"We lose out as a nation when service members leave the force because their spouse is unable to find employment. We see it as a national security issue."

"The NMSN team has worked tirelessly to jumpstart the discussion and keep the challenges affecting military spouses top of mind. We have elevated the conversation to Congress and the White House," she continues. "I'm so proud of the fact that corporations, the government, and the general public are increasingly interested in the issues affecting military spouses and recognizing the employment roadblocks they unfairly have faced."

"We have collectively made other people care, and in doing so, we elevated the issues of military spouse unemployment to a national and global level," she adds. "In the process, we've also empowered military spouses to advocate for themselves and our community so that military spouse employment issues can continue to remain at the forefront."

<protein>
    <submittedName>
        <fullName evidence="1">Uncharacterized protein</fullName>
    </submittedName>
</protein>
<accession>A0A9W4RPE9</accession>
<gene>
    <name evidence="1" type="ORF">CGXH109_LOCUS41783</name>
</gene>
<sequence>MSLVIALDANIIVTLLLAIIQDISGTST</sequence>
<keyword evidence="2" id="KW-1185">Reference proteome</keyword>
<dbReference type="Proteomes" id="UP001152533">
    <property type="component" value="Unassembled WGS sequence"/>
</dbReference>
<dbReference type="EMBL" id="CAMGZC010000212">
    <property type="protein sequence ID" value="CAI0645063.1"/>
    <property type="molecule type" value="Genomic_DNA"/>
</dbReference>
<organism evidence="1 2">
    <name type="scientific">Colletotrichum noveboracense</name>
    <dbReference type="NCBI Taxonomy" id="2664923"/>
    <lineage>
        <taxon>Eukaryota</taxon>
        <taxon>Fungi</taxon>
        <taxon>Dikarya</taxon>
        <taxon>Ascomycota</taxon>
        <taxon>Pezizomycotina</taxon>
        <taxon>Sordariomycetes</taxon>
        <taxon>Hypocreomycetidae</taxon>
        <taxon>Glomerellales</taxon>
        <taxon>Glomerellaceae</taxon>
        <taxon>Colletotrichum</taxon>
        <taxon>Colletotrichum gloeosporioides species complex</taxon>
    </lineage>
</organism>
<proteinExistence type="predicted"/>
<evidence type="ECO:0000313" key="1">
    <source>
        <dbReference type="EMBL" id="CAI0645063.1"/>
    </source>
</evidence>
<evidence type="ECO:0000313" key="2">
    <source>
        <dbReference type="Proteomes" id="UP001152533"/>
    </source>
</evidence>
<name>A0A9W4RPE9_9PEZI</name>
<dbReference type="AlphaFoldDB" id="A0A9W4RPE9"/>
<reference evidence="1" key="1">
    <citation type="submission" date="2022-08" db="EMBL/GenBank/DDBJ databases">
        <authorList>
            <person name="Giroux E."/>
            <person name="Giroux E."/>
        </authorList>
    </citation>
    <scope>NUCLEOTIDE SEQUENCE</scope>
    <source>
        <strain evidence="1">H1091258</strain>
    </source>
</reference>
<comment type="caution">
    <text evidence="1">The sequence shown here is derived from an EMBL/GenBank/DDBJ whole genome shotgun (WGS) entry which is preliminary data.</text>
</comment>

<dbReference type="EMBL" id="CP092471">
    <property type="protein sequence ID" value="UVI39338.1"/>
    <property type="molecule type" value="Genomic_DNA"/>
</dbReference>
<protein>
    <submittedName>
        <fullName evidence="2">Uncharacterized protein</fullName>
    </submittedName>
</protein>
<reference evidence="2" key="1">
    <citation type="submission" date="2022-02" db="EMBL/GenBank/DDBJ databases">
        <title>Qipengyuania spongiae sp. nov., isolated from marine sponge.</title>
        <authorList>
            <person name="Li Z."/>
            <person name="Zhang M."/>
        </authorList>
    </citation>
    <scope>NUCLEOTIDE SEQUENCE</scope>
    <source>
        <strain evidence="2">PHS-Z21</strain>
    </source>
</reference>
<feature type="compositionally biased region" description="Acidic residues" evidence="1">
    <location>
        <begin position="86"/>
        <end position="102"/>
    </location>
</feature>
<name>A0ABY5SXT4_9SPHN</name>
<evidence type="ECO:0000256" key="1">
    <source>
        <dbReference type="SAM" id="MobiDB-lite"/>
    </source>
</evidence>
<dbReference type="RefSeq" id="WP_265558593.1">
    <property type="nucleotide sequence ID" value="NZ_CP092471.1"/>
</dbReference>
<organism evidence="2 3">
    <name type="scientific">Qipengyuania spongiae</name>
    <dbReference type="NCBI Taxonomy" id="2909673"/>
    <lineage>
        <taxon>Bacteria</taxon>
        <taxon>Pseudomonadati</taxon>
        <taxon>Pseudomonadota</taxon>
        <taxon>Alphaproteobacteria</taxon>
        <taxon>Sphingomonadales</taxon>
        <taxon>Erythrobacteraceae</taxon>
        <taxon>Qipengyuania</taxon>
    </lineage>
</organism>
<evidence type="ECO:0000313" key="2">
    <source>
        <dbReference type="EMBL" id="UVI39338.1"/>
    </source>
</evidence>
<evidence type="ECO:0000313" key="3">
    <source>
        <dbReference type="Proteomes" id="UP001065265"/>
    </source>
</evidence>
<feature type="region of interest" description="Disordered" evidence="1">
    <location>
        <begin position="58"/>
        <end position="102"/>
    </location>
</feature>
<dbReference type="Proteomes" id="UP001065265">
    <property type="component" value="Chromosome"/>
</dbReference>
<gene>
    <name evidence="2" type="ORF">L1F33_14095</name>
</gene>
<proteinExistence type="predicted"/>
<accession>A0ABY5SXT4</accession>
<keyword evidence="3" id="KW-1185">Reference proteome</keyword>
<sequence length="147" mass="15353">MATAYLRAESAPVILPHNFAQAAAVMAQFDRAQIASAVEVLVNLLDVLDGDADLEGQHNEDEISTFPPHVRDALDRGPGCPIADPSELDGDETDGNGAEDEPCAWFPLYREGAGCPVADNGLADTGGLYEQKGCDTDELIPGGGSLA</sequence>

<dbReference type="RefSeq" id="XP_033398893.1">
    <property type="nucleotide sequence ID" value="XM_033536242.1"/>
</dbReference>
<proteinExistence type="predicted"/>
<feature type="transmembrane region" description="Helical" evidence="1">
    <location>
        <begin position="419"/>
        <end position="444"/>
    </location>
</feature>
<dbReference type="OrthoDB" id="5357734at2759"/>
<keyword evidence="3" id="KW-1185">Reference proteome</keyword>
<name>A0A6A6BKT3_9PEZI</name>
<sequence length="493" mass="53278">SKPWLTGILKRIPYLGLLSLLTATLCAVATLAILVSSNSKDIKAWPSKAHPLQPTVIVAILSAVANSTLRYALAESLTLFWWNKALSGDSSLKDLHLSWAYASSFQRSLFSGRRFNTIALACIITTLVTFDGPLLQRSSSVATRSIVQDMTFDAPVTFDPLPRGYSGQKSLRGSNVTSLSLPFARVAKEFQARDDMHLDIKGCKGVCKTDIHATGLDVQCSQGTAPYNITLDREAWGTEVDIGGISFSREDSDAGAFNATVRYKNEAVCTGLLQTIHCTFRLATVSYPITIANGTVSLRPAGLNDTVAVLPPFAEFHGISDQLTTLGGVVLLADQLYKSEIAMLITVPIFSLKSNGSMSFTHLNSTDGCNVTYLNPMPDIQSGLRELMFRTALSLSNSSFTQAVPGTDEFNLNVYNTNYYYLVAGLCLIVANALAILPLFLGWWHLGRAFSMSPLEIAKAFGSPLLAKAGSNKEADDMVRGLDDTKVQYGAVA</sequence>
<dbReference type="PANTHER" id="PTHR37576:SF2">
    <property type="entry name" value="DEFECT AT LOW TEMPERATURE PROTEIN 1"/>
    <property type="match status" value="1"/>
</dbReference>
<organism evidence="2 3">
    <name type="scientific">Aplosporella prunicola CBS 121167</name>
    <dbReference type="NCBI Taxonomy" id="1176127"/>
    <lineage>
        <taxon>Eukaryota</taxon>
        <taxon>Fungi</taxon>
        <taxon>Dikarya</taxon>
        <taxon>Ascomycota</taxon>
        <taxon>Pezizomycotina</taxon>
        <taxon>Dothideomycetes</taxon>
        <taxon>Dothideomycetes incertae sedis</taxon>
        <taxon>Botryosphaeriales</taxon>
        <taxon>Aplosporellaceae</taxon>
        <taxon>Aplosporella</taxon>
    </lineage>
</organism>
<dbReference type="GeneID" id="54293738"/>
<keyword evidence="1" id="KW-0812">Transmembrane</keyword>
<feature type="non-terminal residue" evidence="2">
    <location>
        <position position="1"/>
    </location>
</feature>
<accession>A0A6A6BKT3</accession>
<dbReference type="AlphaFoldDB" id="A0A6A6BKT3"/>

Not only has NMSN become a sought-after leader in the military spouse employment space, but Sue has also seen the career she dreamed of materializing for herself. She was recently invited to participate in the public re-launch of Joining Forces, a White House initiative supporting military and veteran families, with First Lady Dr. Jill Biden.

She has also had two of her recommendations for practical solutions introduced into legislation just this year. She was the first in the Air Force community to show leadership the power of social media to reach both their airmen and their military families.